Matt Loughrey, an Irish digital artist and retoucher behind My Colorful Past, faced strong criticism since the publication in April 2021 in Vice Asia of his edited pictures of the prisoners from Tuol Sleng prison in Cambodia.
  • Matt Loughrey my colorful past of lies

    December 8, 2021 in Ireland ⋅ 🌬 6 °C

    Bridging the gap between lies and fake smiles

    On April 9th 2021, Vice Asia published an article entitled “These People Were Arrested by the Khmer Rouge and Never Seen Again”. This piece was about the work of an Irish colorist from Mayo named Matt Loughrey whose main business is to provide image restoration services online.
    According to the artist, is goal was to humanize the victims of the Khmer Rouge Genocide by colorising some black and white archive pictures. He said this work was commissioned by the victims’ families.
    On April 11th, a huge social media backlash followed this publication and the story was pulled out by Vice the same day.

    What Matt Loughrey did wrong?
    He lied about the story of one of the victim named Bora
    He added smiles to 3 pictures and changed their expression
    He did not presented the original photos to Vice
    He did not request permission from the Genocide Museum to use these pictures
    It not clear that he had the approval of the families concerned

    The first negative story was a petition started on when the Vice’s article was still online.
    “VICE News recently ran an article on photos from the S21 Tuol Sleng prison that were recently colourized and re-digitized by Matt Loughrey to add in happy facial expressions. As stated by the National Cambodian Heritage and Killing Fields Museum, "This was done without the consent of family members who lost loved ones in the prison, [or of] other Cambodian community organizations who are involved in this work. The Tuol Sleng / S21 prison camps imprisoned thousands of Cambodian civilians including children and elders who were subjected to torture, hunger, pain, and to their eventual violent deaths [. . .] In 1979, four years after the prison was opened at the start of the Khmer Rouge regime, only 7 prisoners survived out of the many thousands who were [imprisoned there]."

    “We reject Mr Loughrey's attempt to profit and benefit from the traumas of our history”.

    "Minimizing the pain and trauma of our community by those who are not connected to the experience is not only revising and erasing history, it is a violent act. Our community is still processing these traumas. Our community is still healing. Our community is still telling their stories. Please listen to them, and most importantly, honor them."

    VICE, take this article down. Mr. Loughrey, please stop using photos of Cambodian genocide victims for your experimentation and entertainment. We demand an apology.

    South East Asia Globe. Photoshopping history: The true story behind the smirking man of Tuol Sleng

    An artist has caused uproar and anguish after photoshopping smiles onto the faces of inmates photographed at notorious Khmer Rouge prison camp S-21. Here, the brother of Khva Leang, incorrectly introduced as Bora in the piece, tells the true story of his long-lost kin.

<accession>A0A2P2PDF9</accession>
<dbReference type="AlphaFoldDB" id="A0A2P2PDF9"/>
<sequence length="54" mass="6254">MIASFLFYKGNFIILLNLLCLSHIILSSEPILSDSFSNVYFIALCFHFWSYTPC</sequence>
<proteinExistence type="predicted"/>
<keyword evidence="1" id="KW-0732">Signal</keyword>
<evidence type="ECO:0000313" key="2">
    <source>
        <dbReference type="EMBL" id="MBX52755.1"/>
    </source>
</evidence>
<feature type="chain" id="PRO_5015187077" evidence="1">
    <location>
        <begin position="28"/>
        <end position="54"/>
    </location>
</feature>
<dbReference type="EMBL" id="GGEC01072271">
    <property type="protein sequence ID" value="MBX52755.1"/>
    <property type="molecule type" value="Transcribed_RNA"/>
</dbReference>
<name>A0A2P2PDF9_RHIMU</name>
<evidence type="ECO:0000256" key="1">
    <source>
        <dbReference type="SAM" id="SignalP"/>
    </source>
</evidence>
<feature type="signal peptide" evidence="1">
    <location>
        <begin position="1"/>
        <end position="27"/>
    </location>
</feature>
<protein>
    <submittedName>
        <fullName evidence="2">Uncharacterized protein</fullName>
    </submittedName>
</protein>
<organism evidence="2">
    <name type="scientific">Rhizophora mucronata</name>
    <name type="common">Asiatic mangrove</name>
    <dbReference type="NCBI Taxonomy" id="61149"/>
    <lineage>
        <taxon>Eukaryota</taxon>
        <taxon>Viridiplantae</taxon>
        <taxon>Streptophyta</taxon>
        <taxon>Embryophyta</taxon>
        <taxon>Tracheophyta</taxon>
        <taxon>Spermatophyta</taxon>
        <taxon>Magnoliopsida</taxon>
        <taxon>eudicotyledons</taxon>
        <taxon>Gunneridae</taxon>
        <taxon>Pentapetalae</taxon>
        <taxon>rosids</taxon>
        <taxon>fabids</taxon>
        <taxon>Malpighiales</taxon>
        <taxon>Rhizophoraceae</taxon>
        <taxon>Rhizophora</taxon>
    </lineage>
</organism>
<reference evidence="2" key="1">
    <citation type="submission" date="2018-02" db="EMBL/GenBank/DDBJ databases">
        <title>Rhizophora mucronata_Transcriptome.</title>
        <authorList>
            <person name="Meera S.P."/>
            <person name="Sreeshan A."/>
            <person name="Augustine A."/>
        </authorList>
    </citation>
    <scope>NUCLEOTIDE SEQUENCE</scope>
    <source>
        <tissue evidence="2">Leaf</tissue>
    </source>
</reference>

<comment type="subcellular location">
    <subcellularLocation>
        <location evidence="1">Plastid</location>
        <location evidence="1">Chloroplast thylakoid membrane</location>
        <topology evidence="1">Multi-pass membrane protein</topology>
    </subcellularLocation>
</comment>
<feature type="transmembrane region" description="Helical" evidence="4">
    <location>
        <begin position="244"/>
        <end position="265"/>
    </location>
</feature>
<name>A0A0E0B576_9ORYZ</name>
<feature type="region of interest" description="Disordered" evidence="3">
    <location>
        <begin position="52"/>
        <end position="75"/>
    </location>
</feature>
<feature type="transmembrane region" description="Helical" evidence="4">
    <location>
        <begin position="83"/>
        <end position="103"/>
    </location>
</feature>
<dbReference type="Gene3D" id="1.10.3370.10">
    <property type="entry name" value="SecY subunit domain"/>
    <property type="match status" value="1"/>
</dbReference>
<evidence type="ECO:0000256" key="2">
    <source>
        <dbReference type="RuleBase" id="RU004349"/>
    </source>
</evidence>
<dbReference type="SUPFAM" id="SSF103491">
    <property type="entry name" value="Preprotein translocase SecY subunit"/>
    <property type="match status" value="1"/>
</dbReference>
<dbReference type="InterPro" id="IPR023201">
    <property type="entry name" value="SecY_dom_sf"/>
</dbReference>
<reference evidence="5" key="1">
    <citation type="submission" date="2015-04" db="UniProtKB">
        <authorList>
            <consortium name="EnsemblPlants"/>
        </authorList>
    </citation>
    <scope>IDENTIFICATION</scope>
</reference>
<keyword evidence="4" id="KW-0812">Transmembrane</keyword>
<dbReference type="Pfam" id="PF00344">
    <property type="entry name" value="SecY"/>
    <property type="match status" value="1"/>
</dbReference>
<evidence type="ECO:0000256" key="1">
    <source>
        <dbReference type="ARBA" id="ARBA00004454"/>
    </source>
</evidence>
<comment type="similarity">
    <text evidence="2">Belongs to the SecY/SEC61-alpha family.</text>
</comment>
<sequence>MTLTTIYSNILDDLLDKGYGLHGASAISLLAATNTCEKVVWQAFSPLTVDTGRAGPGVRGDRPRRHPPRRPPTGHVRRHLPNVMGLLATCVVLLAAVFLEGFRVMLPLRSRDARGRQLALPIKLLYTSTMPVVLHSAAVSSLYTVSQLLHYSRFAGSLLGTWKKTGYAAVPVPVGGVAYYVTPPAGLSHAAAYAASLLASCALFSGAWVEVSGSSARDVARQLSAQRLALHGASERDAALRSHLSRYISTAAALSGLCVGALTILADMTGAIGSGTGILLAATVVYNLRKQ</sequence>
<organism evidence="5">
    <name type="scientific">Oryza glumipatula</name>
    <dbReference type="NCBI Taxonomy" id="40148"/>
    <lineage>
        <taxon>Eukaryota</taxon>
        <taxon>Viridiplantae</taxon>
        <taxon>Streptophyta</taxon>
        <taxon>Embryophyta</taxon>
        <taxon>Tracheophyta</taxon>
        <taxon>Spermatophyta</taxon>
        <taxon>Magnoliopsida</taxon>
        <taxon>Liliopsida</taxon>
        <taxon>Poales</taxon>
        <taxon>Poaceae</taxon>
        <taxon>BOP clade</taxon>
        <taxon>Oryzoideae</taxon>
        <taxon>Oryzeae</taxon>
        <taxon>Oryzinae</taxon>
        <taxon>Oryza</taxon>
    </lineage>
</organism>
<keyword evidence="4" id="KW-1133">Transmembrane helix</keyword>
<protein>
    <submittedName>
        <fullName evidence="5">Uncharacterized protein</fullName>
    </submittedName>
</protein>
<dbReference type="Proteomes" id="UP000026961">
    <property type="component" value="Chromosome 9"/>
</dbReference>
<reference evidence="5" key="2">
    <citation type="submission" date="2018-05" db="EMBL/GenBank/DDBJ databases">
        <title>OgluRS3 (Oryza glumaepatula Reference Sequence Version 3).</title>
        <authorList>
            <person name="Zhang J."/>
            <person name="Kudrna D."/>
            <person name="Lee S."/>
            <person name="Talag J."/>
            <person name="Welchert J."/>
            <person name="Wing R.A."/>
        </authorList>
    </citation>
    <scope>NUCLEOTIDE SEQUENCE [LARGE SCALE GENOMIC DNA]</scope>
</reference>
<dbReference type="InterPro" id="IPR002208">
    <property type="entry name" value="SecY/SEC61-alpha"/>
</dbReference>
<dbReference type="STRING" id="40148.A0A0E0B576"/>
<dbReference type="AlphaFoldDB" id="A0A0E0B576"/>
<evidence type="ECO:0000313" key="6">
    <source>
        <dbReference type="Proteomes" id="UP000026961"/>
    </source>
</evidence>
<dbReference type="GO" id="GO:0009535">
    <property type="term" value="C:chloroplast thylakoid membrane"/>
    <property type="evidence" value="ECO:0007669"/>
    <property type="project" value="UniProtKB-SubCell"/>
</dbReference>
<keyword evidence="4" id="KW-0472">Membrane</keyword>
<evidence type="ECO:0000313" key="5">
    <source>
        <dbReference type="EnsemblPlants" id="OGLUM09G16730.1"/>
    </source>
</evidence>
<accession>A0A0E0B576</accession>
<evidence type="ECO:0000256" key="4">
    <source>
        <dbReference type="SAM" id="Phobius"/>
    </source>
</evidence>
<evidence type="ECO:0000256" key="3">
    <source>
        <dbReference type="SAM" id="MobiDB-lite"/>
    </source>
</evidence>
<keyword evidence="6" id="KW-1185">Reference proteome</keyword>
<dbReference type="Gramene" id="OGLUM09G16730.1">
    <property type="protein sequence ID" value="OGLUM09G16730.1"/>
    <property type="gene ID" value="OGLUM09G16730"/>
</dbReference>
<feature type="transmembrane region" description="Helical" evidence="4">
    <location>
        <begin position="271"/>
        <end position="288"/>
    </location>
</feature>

Washington Post. Vice published altered photos showing Cambodian genocide victims smiling. It unleashed an uproar.
    Vice Media Group is facing fierce backlash after publishing photographs of victims of Cambodia’s brutal Khmer Rouge regime that were digitally colorized and altered to show some of them smiling.

    The Irish Times. The Khmer Rouge controversy: Why colourising old photos is always a falsification of history. Matt Loughrey has falsely doctored photos from 1970s Cambodia – but all colourisation does that

    It’s not often that photo colourisation sparks an international incident, but this is precisely what’s occurred over the past few days, owing to a controversy that’s erupted over the online publication by Vice of doctored photographs of the 1970s Cambodian genocide, produced by the Mayo-based colourist Matt Loughrey.

    Matt Loughrey’s reply when confronted on his Instagram account

    “Nonsense. I am not falsifying history or anything of the sort – people are very quick to ‘call out’ others but the reality is something morally justifiable. I’ve worked with 142 (and counting) Cambodian families since late 2019 when this began and out of those 142 there are 11 that requested their relative to smile and in some of those cases it was the only picture they had. In some cases the prisoners were smiling and vice wrote about this, my observations on that are my own and I think I’m right about the nervousness and captor aspect.

    That my altered pictures were published alongside my quote is happenstance…The calling out is just odd to me, it’s a bit like shouting across a street when I’m just an email away or a call – you’re welcome to do either. The response to this project has been so positive.”
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